Barnett, Douglas E. “The Deville Era: Survey of the Western Interior of Canada.” Alberta History, vol. 48, no. Spring, 2000, pp. 19–25.
Bantjes, Rod. “Groundwork: The Dominion Survey.” Improved Earth: Prairie Space as Modern Artefact, 1869 – 1944, University of Toronto Press, 2005, pp. 15–35.
Larmour, Judy (2005). Laying Down the Lines: A History of Land Surveying in Alberta. Brindle and Glass.
MacGregor, J. G. Vision of an Ordered Land: The Story of the Dominion Land Survey. Western Producer Prairie Books, 1981.
“Settler Colonialism” (basic introduction to theory with references)
Cox, Alicia. “Settler Colonialism.” Introduction to Oxford Bibliography. (provides list of good articles on the subject)
Whyte, Kyle Powys. “White Allies, Let’s be Honest about Decolonization.”
Cuthand, Ruth. “I’m Not the Indian You’re Looking For.”
Shaw, Devin Zane. “We Settlers Face a Choice:Decolonization or White Supremacy.”
Here is the abstract of her talk:
Multiculturalism Cannot Contain Multitudes: Towards a Lateral Relationality and Undoing of Settler Colonialism
Despite claims to the contrary multiculturalism operates as the inheritor of official and unofficial policies both cultural and economic that are specifically designed to assimilate newcomers into the white supremacist settler colonial state, thereby ensuring the continued existence of Canada. While effort has been made recently to pay homage to Indigenous peoples as a singular founding people alongside the French and British, we continue to represent an existential threat that cannot be reconciled with the stated purpose of multiculturalism which centres awareness and celebration of diverse cultures. This presentation offers as an alternative, a lateral form of relationality based on the Métis/Cree concept of wâhkôhtowin or expanded kinship, with the purpose of undoing white supremacist settler colonialism.
Links to Articles in the Press and Elsewhere, and Talks of Interest:
Alexis Shotwell on White Shame
An Article on Indigenous Peoples’ Day, and some educational resources
FREE E-BOOKS – good resources!
A Climate Atlas relating Indigenous Knowledges to dealing with Climate Change
A Documentary Film, Lana Gets Her Talk – This brief study of an artist and her work helps us come to some understanding of the trauma experienced by Canada’s Indigenous people in the Indian Residential School system, of its enduring effects on the children of survivors of the IRS, and of one woman’s journey to recover what was lost: dignity, identity, and voice. A story of resilience, Lana’s journey speaks of the power of Indigenous “ways of being” in our time.
Articles and Books (check with Public Libraries or University/College Libraries for copies):
Alfred, Taiaiake. “Foreword.” Unsettling the Settler Within: Indian Residential Schools, Truth Telling, and Reconciliation in Canada, by Paulette Regan, UBC Press, 2010, pp. ix–xi.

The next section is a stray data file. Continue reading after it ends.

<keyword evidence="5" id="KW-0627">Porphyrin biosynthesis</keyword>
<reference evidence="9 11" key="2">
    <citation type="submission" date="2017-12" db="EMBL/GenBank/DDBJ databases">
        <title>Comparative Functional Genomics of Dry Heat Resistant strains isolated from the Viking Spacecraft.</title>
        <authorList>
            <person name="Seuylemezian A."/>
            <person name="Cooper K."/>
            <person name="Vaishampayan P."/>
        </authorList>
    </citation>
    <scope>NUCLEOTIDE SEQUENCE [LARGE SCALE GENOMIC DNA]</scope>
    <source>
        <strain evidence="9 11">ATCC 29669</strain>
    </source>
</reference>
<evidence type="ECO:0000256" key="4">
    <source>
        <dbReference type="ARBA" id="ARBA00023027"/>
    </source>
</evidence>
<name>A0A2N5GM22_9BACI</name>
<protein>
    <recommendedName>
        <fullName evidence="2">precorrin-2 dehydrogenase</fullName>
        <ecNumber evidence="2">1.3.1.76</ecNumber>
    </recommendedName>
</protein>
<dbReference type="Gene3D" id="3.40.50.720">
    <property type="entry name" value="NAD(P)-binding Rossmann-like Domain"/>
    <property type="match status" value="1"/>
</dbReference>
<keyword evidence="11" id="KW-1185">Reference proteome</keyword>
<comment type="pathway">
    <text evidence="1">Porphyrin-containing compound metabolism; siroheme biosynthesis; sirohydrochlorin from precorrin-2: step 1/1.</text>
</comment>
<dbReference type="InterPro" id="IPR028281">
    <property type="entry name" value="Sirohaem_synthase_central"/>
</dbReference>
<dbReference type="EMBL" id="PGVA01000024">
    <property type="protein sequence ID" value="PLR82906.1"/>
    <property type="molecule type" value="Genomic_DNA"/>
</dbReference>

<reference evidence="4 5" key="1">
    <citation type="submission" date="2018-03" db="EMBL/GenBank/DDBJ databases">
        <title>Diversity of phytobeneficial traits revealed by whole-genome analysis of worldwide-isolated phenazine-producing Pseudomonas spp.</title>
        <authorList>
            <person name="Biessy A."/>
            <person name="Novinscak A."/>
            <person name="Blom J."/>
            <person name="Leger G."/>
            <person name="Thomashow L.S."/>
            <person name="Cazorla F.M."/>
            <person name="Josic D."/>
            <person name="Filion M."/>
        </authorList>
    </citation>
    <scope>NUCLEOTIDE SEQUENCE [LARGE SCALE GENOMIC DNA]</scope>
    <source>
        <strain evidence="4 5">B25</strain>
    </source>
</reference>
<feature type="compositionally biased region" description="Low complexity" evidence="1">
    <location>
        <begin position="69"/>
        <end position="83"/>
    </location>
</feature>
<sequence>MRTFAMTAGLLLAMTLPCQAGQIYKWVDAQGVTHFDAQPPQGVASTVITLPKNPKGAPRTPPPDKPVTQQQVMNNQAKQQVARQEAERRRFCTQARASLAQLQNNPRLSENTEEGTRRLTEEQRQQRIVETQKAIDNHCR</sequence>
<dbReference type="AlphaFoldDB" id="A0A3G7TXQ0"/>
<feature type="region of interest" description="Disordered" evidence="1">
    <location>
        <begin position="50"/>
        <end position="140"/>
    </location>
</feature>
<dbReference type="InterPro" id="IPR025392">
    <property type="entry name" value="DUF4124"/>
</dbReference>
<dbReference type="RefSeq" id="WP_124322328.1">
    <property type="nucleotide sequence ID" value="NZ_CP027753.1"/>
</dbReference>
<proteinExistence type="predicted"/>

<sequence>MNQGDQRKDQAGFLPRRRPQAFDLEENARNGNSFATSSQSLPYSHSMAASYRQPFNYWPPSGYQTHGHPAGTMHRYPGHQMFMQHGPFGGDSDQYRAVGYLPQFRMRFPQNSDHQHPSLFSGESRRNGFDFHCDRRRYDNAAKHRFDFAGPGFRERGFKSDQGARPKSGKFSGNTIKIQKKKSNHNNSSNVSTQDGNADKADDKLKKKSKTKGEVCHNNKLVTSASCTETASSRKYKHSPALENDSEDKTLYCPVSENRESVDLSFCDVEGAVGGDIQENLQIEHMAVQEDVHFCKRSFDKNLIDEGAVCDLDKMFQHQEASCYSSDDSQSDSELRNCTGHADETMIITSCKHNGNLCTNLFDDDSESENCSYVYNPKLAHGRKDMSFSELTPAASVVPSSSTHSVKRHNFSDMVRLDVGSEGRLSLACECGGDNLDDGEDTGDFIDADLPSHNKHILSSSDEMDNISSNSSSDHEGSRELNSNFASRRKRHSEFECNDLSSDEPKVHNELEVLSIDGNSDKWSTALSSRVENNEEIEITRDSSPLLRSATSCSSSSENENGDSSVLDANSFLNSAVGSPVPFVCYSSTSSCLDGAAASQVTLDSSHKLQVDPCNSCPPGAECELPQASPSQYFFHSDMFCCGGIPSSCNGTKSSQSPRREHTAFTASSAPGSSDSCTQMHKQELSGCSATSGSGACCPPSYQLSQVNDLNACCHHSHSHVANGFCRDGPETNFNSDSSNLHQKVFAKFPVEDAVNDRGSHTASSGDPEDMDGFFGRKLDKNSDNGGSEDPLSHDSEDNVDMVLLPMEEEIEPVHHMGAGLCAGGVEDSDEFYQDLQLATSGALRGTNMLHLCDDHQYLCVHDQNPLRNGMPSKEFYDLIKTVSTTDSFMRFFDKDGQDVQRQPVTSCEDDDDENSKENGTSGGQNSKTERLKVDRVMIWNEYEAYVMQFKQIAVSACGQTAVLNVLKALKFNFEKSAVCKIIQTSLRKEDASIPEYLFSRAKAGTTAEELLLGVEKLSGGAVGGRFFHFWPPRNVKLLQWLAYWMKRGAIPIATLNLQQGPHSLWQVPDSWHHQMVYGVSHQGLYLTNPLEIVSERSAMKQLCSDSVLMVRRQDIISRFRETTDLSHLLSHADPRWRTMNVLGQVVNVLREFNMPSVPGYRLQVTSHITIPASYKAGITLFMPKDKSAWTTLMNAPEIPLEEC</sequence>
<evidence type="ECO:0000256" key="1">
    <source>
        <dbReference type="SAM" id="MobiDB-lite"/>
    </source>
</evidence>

Battell Lowman, Emma, and Adam J. Barker. Settler: Identity and Colonialism in 21st Century Canada. Fernwood Publishing, 2015.
Decter, Leah, and Carla Taunton, eds. Beyond Unsettling: methodologies for decolonizing futures. Public Journal, Fall 2021. vol. 32, no. 64.
Greer, Allan. Property and Dispossession: Natives, Empires and Land in Early Modern North America. Cambridge UP, 2018.
Henderson, Phil. “Imagoed Communities: The Psychosocial Space of Settler Colonialism.” Settler Colonial Studies, vol. 7, no. 1, 2017, pp. 40–56.
Mann, Geoff. “Settler-Colonialism’s Anti-Social Contract.” The Canadain Geographer, vol. 64, no. 3, 2020, pp. 433–44.
Morgensen, Scott Lauria. “The Biopolitics of Settler Colonialism: Right Here, Right Now.” Settler Colonial Studies, vol. 1, no. 1, 2011, pp. 52–76.
Moreton-Robinson, Aileen. “Introduction: White Possession and Indigenous Sovereignty Matters.” White Possessive., University of Minnesota Press, 2015.
Murphyao, Amanda, and Kelly Black. “Unsettling Settler Belonging: (Re)Naming and Territory Making in the Pacific Northwest.” American Review of Canadian Studies, vol. 45, no. 3, 2015, pp. 315–31.
Strakosch, Elizabeth, and Alissa Macoun. “The Vanishing Endpoint of Settler Colonialism.” Arena Journal, vol. 37/38, 2012, pp. 40–62.
Steinman, Erich. “Unsettling as Agency: unsettling settler-colonialism where you are.” Settler Colonial Studies, vol.10, no. 4, 2020, pp.558 – 575.
Tuck, Eve, and K.Wayne Yang. “Decolonization is Not a Metaphor.” Decolonization: Indigeniety, Education & Society. vol. 1, no. 1, 2012, pp. 1-40.
Veracini, Lorenzo. “‘Settler Colonialism’: Career of a Concept.” The Journal of Imperial and Commonwealth History, vol. 41, no. 2, 2013, pp. 313–33.
Wolfe, Patrick. “Settler Colonialism and the Elimination of the Native.” Journal of Genocide Research, vol. 8, no. 4, 2006, pp. 387–409.